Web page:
Literary Lots is back!  Last year, we showcased the first year of this Cleveland-based program, which re-purposes abandoned spaces in order to bring art and literacy programs to the city’s kids in partnership with the Cleveland Public Library. Today, we get the scoop on what went into designing this year’s lot from staff artist, Julia Kuo. Enjoy! ~Erinn

Literary Lots: Creating the Aquatic Lot

by Julia Kuo

Last week, the Literary Lots team created an aquatic-themed learning environment in the middle of Cleveland. This space includes a coral reef maze, 17-foot submarine reading space, underwater mural, and giant squid climbing tubes. It’s the second time Literary Lots has transformed an empty lot in Cleveland into a public arts and writing space for children of all ages.

With last year’s experience behind us, Literary Lots creator Kauser Razvi and I felt like this year’s preparation was much smoother sailing! Here’s a brief look at what I did as staff artist for this year’s Literary Lots.

1. Squid and Boat

I like to start off the entire process with an image that sets the tone for the whole lot. This image acts as a style guide that will dictate the look of everything else that needs to be made – from lettering style to colors to subject matter. This is similar to the process of creating a children’s book or a line of greeting cards. This year, our main literary inspiration was 20,000 Leagues Under the Sea, so I had to draw a squid and boat!

3. Sea Turtle

2. Mermaid

Once that main image is set, I expand the branding enough to make sure that there’s something for everyone. I’m personally fascinated by the idea of a giant squid attack, but I think there are those out there who would appreciate the softer side of the sea.

4. Booklet

5. Kickstarter

I work in Photoshop because digital images allow for the most versatility. These images and all their components become a “digital drawer” full of art to be applied to anything that needs a little bit of decoration: calendar, coloring book, posters, tshirts, you name it! This type of repurposing is efficient and keeps the whole set of materials consistent and recognizable.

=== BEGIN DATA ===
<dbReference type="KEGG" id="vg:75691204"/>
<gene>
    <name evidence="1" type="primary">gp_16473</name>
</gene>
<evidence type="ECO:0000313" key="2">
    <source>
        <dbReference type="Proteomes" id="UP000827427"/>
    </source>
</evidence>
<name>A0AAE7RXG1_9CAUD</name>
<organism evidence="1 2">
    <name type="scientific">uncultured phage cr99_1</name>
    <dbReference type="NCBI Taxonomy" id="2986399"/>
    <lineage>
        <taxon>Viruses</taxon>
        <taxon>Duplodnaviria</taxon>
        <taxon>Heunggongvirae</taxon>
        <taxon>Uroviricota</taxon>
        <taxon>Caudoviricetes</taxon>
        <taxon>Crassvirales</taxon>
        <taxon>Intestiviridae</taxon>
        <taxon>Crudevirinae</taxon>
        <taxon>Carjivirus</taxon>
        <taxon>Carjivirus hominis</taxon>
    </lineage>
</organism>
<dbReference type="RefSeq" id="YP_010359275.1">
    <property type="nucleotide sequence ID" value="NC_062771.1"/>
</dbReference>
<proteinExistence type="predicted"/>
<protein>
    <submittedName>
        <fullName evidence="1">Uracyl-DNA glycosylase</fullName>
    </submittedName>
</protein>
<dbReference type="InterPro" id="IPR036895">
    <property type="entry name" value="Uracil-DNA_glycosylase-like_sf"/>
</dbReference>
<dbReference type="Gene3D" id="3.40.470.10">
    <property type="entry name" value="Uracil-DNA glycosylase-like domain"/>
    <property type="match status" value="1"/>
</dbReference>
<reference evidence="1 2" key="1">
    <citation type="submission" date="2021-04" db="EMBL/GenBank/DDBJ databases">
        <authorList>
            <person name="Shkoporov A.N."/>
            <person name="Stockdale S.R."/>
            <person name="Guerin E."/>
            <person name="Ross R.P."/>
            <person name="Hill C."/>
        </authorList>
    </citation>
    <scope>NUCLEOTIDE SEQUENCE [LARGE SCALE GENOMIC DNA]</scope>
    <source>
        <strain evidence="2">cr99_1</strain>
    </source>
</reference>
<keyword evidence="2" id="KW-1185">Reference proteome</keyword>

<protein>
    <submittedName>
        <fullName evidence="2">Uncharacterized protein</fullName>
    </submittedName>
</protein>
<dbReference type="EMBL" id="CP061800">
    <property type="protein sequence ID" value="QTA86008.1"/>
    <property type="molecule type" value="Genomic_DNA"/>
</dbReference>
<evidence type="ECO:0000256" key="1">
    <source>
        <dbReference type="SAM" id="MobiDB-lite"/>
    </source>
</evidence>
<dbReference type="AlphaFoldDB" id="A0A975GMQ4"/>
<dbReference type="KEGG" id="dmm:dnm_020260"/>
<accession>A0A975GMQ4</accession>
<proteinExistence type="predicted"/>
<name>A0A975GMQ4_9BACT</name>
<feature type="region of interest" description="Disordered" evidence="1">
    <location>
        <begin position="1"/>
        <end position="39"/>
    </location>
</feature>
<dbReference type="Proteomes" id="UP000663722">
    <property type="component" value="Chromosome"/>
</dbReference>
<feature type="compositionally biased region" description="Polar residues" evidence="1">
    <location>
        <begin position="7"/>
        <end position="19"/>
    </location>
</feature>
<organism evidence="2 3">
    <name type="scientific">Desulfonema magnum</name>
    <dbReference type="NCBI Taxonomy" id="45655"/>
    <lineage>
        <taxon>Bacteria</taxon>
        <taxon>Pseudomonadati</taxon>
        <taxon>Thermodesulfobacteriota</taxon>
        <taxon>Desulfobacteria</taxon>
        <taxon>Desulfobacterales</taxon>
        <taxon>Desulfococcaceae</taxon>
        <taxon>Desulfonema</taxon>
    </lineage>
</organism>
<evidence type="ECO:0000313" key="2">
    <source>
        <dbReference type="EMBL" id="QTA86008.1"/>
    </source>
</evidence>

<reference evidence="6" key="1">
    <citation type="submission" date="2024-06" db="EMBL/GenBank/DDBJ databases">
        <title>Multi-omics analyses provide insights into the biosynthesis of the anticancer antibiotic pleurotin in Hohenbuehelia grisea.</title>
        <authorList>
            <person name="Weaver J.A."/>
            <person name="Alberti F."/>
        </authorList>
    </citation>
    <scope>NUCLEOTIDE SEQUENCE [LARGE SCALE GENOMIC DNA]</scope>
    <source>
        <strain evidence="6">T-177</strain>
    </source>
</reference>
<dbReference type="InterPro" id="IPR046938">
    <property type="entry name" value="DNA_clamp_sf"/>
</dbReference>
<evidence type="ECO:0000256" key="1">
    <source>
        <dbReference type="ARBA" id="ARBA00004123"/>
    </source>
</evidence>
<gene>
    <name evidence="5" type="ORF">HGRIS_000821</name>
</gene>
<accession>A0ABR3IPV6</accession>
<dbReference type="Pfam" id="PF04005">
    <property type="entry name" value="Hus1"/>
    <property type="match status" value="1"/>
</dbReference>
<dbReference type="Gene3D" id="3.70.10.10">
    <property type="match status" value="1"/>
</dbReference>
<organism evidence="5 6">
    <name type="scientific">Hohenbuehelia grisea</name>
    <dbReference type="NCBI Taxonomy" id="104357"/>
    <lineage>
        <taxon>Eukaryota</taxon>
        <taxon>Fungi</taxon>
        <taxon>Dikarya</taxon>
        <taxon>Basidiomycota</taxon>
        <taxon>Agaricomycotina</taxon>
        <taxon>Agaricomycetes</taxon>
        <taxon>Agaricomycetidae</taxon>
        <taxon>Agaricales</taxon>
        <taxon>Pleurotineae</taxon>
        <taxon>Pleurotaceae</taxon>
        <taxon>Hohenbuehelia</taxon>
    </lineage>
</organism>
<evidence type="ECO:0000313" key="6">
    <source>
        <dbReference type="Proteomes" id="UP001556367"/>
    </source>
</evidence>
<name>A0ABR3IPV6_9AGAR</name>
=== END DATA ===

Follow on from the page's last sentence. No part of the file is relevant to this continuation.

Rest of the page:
6. Set Design

My favorite part of building out this entire body of work is designing the lot itself. Kauser has always had an amazing attitude of “design the best pieces you can imagine and we’ll do our best” – so I did just that. I thought about what it’d look like if my favorite aquatic children’s books and movies were to come to life, and how I would want to interact with them if I were a kid. I might be secretly wishing that I could play on them now.

And some photos of the lot in process!

10. Painting the mural

9. Coral reef maze

8. Inside the submarine

7. Building the Submarine

Hope you enjoyed seeing a little bit of the process for this year’s Literary Lots. If you’re in Cleveland, don’t hesitate to stop by and see it in person!

 

Want More?

  • Check out all of the Literary Lots posts HERE.

 

JuliaJulia Kuo is an illustrator working out of Chicago for most of the year and Taipei over the winter. Notable clients include the New York Times, Universal Music Group, Capitol Records, Little Brown and Co., Simon & Schuster, American Greetings, JoAnn’s Fabrics, the Home Shopping Network, and Tiny Prints. In addition to freelancing, Julia is part of a several partnerships and groups including The Nimbus FactoryStrategic Urban SolutionsNew to Cleveland, a partnership dedicated to creativity in the Rust Belt area.  She teaches drawing at Columbia College Chicago in the Art + Design department.

Pin It